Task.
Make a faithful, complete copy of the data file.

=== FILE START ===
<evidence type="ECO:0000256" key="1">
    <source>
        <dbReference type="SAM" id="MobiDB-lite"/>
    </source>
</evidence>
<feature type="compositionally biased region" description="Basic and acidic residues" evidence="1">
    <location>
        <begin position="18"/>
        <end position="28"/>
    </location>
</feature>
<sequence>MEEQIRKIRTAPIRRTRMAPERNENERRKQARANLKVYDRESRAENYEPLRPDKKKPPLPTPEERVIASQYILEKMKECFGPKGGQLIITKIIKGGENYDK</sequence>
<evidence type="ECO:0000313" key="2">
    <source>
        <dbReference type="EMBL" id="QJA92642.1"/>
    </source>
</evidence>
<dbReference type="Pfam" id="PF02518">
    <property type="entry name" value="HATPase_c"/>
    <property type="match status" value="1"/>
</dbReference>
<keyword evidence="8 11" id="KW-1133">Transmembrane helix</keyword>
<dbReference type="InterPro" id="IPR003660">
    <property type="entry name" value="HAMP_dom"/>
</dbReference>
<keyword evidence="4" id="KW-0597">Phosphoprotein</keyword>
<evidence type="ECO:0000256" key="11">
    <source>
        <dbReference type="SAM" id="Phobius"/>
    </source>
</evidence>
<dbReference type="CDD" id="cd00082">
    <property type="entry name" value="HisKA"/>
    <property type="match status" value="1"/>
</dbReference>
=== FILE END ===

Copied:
<evidence type="ECO:0000256" key="1">
    <source>
        <dbReference type="SAM" id="MobiDB-lite"/>
    </source>
</evidence>
<feature type="compositionally biased region" description="Basic and acidic residues" evidence="1">
    <location>
        <begin position="18"/>
        <end position="28"/>
    </location>
</feature>
<sequence>MEEQIRKIRTAPIRRTRMAPERNENERRKQARANLKVYDRESRAENYEPLRPDKKKPPLPTPEERVIASQYILEKMKECFGPKGGQLIITKIIKGGENYDK</sequence>
<evidence type="ECO:0000313" key="2">
    <source>
        <dbReference type="EMBL" id="QJA92642.1"/>
    </source>
</evidence>
<dbReference type="Pfam" id="PF02518">
    <property type="entry name" value="HATPase_c"/>
    <property type="match status" value="1"/>
</dbReference>
<keyword evidence="8 11" id="KW-1133">Transmembrane helix</keyword>
<dbReference type="InterPro" id="IPR003660">
    <property type="entry name" value="HAMP_dom"/>
</dbReference>
<keyword evidence="4" id="KW-0597">Phosphoprotein</keyword>
<evidence type="ECO:0000256" key="11">
    <source>
        <dbReference type="SAM" id="Phobius"/>
    </source>
</evidence>
<dbReference type="CDD" id="cd00082">
    <property type="entry name" value="HisKA"/>
    <property type="match status" value="1"/>
</dbReference>